It’s one thing to enforce a policy at work requiring employees not to access social networking sites like Facebook and Twitter while on the job. But it’s another thing to enforce a policy on employees once they clock out—or is it?
Just ask New Mexico police officer Trey Economidy. Last week, Economidy made headlines by shooting and killing a gang suspect. The city worker is now under fire as it was discovered on Facebook that he described his job as a “human waste disposal.”
Offensive? Maybe. Imagine being the mother of the suspect who was killed. So I ask, should Economidy be disciplined for speaking his mind off the clock, no matter how inappropriate? Because he is a city worker, should he have stricter policies for social media usage? Does that hinder upon his freedom of speech?
It starts getting a little hairy and uncomfortable once these questions start to arise.
I will tell you that I full-heartedly agree that companies should have some sort of policy surrounding social media use in the workplace. Anywhere from “use it whenever you want” to “don’t log-in ever,” businesses should address it either verbally or in writing to their employees. The level of strictness really depends on what suits the company and its employees best.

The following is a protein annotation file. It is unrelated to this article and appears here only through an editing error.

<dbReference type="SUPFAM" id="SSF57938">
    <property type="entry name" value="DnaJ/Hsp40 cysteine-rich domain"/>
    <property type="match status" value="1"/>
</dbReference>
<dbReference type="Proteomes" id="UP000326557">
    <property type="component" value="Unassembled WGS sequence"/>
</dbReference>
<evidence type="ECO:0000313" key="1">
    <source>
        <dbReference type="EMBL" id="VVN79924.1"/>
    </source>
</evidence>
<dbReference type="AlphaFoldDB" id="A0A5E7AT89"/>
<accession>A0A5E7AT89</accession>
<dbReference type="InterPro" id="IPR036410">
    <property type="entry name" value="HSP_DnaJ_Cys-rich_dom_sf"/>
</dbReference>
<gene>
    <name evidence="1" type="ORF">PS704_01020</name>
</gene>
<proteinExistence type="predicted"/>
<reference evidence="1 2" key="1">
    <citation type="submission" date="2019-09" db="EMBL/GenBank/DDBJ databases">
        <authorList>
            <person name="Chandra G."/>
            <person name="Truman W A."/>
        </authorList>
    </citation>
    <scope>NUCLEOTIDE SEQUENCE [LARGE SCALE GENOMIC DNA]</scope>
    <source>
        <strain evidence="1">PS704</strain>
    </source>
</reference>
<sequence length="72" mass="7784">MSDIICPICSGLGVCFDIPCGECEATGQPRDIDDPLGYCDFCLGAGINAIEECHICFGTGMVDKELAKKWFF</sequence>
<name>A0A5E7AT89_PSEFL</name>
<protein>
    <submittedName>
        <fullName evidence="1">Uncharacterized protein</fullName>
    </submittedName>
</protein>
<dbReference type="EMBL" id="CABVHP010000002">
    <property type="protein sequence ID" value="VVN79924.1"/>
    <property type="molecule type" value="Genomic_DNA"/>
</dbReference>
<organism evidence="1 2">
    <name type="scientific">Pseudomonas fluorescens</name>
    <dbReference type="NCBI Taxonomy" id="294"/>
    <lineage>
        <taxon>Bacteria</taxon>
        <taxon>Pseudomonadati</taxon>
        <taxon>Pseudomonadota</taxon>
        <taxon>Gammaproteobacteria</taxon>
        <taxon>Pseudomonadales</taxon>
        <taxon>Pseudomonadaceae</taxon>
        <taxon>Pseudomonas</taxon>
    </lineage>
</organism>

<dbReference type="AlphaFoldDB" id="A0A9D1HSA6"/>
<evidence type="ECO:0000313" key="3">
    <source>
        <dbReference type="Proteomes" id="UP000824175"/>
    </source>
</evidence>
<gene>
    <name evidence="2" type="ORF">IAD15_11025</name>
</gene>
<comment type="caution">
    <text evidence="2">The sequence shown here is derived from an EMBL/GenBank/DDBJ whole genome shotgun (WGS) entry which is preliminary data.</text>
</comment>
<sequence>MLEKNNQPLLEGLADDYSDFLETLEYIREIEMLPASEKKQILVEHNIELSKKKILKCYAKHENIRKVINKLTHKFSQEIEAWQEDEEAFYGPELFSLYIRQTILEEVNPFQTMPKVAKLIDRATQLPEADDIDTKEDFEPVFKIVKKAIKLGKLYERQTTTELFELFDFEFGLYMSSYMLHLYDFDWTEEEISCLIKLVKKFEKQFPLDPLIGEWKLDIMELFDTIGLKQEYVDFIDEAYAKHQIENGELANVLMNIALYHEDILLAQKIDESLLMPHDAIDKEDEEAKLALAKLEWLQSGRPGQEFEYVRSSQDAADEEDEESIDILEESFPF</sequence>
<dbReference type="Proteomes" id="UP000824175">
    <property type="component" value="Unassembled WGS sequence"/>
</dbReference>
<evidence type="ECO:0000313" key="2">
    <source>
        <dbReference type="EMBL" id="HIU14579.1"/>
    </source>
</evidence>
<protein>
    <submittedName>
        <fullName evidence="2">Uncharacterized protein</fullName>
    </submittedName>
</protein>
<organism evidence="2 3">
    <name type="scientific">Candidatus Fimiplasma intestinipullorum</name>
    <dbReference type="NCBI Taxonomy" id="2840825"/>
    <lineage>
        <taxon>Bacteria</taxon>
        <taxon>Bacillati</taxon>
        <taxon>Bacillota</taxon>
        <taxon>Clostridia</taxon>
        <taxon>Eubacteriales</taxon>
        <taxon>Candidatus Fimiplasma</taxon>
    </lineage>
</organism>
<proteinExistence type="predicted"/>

There is one thing that’s for certain—Economidy is not alone. There are many stories on the Internet of people posting inappropriate things, either about their employers or themselves, that resulted in losing their jobs. Last summer, The Huffington Post published Fired Over Facebook: 13 Posts That Got People CANNED.
Does your company have a social media policy in place? If so, do you think it’s too strict or too lenient? Please leave your thoughts in the comments section below.